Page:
It’s never going to happen for me and Dex. Most days I don’t really want it to anyway. Dex is my boss, first and foremost. The work is easy, and most weeks Dex remembers to cut me a check. That’s important; a girl’s gotta eat. And there are worse to make a living. A lot worse.
Take Rita Heppelwaite, for instance. I had her figured before she even settled down in the chair across from my desk. It’s just a little space, and when no one is listening Dex and I call it our waiting room. It’s a joke because Dex isn’t the busiest P.I. in L.A., and that’s no understatement. And anyway, to be a waiting room it would have to be a room, and that little space between my desk and the door to the office is more like a steamer trunk without all the legroom.
So Rita Heppelwaite breezes into the office nice as you please, the scent of violets following her like a mob. She looks haughty, like she thinks I don’t know what she does for a living. Like Dex hadn’t already spilled his guts about everything he knows. Though to be honest, at that point he didn’t know much.
Rita, Dex told me, was a “lady of the night,” which was his attempt at polite talk “in front of the kid” -- which is me -- for saying that what Rita does for a living, she does on her back. From the looks of her, she probably gets paid a damned sight better than I do. Probably doesn’t have to answer the phone or bring coffee either.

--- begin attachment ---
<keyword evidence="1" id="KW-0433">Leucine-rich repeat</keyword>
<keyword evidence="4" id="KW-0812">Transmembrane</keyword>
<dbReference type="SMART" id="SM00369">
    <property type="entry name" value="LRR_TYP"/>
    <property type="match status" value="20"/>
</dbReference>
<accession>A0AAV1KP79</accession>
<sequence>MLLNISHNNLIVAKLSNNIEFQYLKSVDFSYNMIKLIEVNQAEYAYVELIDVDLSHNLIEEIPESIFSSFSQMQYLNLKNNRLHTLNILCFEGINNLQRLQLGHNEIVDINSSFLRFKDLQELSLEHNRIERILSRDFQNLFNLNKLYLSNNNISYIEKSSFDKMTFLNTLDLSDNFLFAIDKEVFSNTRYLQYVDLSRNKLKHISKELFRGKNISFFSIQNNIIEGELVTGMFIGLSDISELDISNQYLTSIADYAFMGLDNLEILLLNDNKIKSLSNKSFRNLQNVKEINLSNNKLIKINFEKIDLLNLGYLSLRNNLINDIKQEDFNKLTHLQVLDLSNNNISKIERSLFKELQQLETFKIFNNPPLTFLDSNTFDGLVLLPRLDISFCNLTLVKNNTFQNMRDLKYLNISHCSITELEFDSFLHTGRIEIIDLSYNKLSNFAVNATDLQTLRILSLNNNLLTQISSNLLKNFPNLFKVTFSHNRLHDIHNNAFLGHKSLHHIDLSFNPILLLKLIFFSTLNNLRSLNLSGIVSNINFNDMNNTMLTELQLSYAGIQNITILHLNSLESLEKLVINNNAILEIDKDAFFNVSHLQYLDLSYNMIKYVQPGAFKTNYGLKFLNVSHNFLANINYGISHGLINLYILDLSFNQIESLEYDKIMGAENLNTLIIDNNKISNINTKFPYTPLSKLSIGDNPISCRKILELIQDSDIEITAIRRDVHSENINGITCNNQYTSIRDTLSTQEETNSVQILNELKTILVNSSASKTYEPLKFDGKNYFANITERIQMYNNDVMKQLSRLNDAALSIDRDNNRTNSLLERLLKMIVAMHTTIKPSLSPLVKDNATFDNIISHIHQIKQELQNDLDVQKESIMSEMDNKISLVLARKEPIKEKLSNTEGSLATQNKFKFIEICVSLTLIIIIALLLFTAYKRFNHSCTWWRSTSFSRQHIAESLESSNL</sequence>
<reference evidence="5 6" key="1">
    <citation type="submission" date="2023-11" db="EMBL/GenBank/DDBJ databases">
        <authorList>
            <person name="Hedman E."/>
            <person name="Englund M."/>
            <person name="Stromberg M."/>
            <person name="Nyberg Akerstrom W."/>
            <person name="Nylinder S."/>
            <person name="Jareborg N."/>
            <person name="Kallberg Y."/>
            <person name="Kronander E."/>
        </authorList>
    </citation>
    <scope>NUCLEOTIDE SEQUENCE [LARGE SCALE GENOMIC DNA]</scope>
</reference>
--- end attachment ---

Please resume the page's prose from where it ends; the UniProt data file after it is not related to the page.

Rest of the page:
The first thing I notice is her coat. It’s a pretty hard thing not to notice. Even in October, Los Angeles just doesn’t get that kind of cold, so a fur coat hits you right off. And this was one you’d mark in any room, at any time of the year. Anywhere. Black lamb’s wool, all curly and fine, and a jaunty little hat to match, perched on her head just so. I wouldn’t have hated her just for the coat though. I’ve never been a girl who dreamed about furs.
There were other reasons to hate her. The dark red hair that poured over her shoulders, for starters. Dusky flames that seemed to make her lips even redder. Her eyes were the color of the ocean at midnight. A green so dark you’d swear it was black until the light shifted; then you had to look again. She was beautiful enough that you might have taken her for a movie star. Until you looked into those eyes. Then you saw something else.
“Mr. Theroux will be with you in a moment,” I told her, when she showed up five minutes ahead of her appointment. “Please have a seat and I’ll let him know you’re here.”